So Beautiful, Colorful Pasta Bowties for Puttanesca High Hog

I love, love, love this Farfalline Multicolori, it is Specialita for sure.  A bit (uulp) pricey to say the least, but  your spirits will be raised, just looking at the package.  Mine were.  A possible cure for depression.  Color therapy.  A friend was behind me in line, and both she and the checker totally convinced me.  Not that I needed much convincing.  Healthy too, no fake colors in there, they use spinach, turmeric, paprika, beetroot or squid ink.  So colorful.

Having just finished the latest (in our library anyway) set in Venice, Donna Leon mystery, By It's Cover, I was hankering for Italian.   Always enjoy her tantalizing descriptions of meals eaten along the way.  So inspired by the book, did a Puttanesca on the high hog (wearing fancy bow ties, with pork, ha ha) with it last night.  Just added some cubed ham, crisped up in olive oil, garlic, olives, capers, and cream.  Some of the saved pasta water as well.  Also, the colors do not leach out as some other colored pastas have a tendency to.  Lovely and deelish!  Will share this with Beth Fish's Weekend Cooking.  She is sharing a delightful cookbook with contributions from mystery writers this time.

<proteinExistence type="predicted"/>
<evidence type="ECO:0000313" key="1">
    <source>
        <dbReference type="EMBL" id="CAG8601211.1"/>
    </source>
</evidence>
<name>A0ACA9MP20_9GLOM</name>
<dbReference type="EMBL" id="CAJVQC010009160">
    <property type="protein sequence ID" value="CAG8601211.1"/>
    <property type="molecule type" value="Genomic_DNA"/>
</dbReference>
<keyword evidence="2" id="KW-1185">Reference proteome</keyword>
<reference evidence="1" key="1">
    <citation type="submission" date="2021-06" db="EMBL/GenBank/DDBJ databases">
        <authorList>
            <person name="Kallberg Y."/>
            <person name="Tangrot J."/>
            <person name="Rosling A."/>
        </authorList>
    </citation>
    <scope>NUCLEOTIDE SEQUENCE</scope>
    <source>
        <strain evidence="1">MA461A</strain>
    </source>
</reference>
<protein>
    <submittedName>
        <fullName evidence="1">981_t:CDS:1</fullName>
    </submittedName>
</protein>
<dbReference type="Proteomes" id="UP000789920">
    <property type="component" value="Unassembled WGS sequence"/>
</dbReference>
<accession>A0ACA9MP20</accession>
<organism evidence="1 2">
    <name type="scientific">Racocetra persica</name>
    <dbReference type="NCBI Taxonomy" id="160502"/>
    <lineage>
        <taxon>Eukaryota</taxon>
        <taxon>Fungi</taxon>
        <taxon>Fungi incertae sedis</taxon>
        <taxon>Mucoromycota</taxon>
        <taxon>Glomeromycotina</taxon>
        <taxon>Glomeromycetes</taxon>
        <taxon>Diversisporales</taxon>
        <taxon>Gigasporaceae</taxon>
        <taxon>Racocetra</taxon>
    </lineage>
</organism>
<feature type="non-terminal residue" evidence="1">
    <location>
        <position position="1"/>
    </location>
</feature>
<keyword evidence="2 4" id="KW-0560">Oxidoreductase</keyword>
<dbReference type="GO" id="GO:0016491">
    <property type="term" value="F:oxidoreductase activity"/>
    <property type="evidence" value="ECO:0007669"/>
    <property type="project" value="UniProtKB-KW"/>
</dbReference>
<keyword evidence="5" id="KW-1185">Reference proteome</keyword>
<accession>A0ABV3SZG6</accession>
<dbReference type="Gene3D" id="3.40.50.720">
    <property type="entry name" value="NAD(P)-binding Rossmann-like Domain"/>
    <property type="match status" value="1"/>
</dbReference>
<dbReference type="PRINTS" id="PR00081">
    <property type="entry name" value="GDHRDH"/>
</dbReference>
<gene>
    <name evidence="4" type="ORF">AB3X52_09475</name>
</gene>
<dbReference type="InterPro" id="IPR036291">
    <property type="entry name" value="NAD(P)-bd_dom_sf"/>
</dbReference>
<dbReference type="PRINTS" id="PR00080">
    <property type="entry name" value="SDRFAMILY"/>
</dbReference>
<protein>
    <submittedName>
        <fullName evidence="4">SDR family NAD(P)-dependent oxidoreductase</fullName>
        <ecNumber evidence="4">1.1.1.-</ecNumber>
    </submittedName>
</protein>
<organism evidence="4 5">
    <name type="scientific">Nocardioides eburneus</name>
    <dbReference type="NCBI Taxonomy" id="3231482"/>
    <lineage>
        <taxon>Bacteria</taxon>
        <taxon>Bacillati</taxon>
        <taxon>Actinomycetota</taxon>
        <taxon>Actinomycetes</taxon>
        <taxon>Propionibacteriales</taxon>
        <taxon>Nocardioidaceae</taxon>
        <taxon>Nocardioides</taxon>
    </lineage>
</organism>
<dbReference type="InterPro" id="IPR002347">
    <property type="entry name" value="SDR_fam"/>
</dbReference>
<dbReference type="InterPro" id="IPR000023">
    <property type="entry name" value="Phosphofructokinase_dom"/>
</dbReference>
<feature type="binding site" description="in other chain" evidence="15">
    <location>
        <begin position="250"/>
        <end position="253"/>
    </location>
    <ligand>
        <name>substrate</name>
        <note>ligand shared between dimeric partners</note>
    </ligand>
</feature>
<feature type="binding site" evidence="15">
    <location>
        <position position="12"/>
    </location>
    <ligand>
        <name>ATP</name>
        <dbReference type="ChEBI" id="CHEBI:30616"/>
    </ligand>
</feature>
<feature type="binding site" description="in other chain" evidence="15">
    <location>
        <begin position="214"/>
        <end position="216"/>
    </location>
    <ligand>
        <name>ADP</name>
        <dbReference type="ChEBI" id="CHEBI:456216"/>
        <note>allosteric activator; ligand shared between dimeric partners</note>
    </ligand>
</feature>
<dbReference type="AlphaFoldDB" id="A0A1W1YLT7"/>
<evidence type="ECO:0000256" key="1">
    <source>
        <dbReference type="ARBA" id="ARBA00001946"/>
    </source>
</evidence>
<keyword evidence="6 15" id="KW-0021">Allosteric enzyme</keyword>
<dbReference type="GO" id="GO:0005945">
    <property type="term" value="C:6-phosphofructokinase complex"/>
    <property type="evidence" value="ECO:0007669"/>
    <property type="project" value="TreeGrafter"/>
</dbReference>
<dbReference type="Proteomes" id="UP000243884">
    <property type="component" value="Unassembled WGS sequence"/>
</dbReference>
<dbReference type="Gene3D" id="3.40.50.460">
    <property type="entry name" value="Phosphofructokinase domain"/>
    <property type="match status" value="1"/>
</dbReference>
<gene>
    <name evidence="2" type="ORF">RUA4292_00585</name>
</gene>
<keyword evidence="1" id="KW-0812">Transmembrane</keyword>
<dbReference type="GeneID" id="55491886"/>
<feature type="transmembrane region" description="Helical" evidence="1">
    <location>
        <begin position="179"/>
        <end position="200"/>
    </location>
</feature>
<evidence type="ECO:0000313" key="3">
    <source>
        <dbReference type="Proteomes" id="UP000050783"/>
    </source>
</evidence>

Swiss Pumpkin for Cook the Books Club

For our Cook the Books Club this go round, hosted by fellow Hawaii resident and blogger, Deb of Kahakai Kitchen, we read (or in my case re-read) Comfort Me with Apples, a memoir by noted Chef, Food Editor, Restaurant Critic, TV personality, and author, Ruth Reichl.

I must suffer from some sort of medium-term memory loss.  Most of the book seemed new to me.  Had forgotten the long, drawn-out, often sad, business of her marriage break up and affairs, but on the brighter side of honesty, there is humor, good food, more humor and interesting snippets with restaurant personalities and food VIPs.  Do read as well, Tender at the Bone: Growing up at the Table, and Garlic and Sapphires: The Secret Life of a Critic in Disguise, they are even better.

There was much in her memoir to tempt and inspire, as well as challenge our cooking skills.  Reichl has the ability to communicate smells and tastes through descriptive writing, aided by an unbelievable palette, which is the premier gifting for a food critic or chef.  I sometimes wish mine could be tuned up a few notches. It would certainly help in the area of wine tasting as well.  I wonder if there is an herb that would help??

It was difficult to decide exactly what to prepare for this round.  So many directions you might go, from California nouvelle, to Chinese or Thai.  The idea of Cook the Books Club, in case you are new here, is to read the current bi-monthly book selection and then to cook and post a recipe inspired by your reading.